Background. New Delhi metallo-ß-lactamase (NDM) has emerged worldwide in clinically relevant gram-negative bacteria. We report an outbreak of NDM-producing Klebsiella pneumoniae in patients with no prior travel history to endemic regions.
Methods. Five NDM-1–producing K. pneumoniae colonizing and/or clinically infecting patients in a community tertiary hospital were detected between October and November 2011. NDM-1–producing Enterobacteriaceae (K. pneumoniae and Escherichia coli) were clinically and epidemiologically characterized, including susceptibility profiles, molecular typing, and molecular characterization of plasmids and resistant determinants.
Results. Five patients were identified carrying NDM-1–producing K. pneumoniae, all of them epidemiologically linked with each other. K. pneumoniae were confirmed to belong to the same clone, exhibiting multidrug-resistant phenotypes. One patient was positive for NDM-1–producing E. coli in blood and E. coli and K. pneumoniae in rectal specimens, both containing the same blaNDM plasmid, suggesting horizontal transfer between species in the patient. No environmental sources of these strains were found. Detection of positive isolates directly from rectal specimens allowed the rapid identification and isolation of colonized patients.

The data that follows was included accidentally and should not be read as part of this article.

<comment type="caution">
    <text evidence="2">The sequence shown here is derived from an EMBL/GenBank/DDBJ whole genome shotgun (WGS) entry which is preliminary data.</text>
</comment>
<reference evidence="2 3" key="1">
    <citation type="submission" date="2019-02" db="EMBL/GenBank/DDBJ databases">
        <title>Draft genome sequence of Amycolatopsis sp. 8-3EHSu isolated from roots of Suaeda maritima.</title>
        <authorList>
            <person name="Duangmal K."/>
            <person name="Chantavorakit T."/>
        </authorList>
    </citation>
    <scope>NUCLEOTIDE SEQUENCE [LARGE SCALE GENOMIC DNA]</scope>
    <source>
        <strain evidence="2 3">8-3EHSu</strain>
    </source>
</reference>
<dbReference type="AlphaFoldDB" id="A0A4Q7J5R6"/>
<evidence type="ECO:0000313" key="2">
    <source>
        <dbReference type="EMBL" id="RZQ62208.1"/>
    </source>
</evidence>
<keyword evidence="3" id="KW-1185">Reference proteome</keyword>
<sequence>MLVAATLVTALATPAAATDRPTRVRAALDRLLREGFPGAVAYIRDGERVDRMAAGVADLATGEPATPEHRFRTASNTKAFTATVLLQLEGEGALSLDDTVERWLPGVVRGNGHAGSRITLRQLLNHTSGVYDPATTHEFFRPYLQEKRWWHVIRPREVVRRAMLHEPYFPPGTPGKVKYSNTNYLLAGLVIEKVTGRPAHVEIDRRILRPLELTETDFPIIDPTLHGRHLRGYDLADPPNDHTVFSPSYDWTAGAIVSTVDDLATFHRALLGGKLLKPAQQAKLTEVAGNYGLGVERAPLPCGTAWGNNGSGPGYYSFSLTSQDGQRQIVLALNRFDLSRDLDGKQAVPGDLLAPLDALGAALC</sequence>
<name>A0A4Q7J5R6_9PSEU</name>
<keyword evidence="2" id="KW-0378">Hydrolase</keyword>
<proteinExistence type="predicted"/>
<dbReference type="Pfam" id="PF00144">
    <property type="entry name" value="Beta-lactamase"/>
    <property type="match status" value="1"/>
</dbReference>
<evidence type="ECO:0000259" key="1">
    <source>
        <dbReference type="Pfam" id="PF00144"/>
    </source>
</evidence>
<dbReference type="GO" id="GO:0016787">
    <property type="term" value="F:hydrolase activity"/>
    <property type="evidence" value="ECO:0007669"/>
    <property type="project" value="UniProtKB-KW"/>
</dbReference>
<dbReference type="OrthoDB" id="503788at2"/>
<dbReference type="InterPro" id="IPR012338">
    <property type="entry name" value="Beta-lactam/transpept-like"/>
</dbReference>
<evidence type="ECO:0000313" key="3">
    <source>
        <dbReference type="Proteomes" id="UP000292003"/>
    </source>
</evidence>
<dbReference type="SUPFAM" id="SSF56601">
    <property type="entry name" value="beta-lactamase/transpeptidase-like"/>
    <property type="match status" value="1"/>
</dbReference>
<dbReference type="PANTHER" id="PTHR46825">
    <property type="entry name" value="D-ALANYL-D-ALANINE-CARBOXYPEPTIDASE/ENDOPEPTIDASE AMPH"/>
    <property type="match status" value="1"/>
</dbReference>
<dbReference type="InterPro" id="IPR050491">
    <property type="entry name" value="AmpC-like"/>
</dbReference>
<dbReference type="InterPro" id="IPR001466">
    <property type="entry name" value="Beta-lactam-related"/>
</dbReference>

Conclusions. We report a NDM-1–producing K. pneumoniae outbreak in Ontario, Canada. Implementation of standard infection control practices, including active screening was able to contain the spread of this organism in the hospital setting.
Of concern is the potential loss of a travel history to identify patients that are at high risk of being colonized or infected with this organism and the lack of an accurate, cost-effective test that can be implemented in the hospital setting to identify these multidrug-resistant organisms.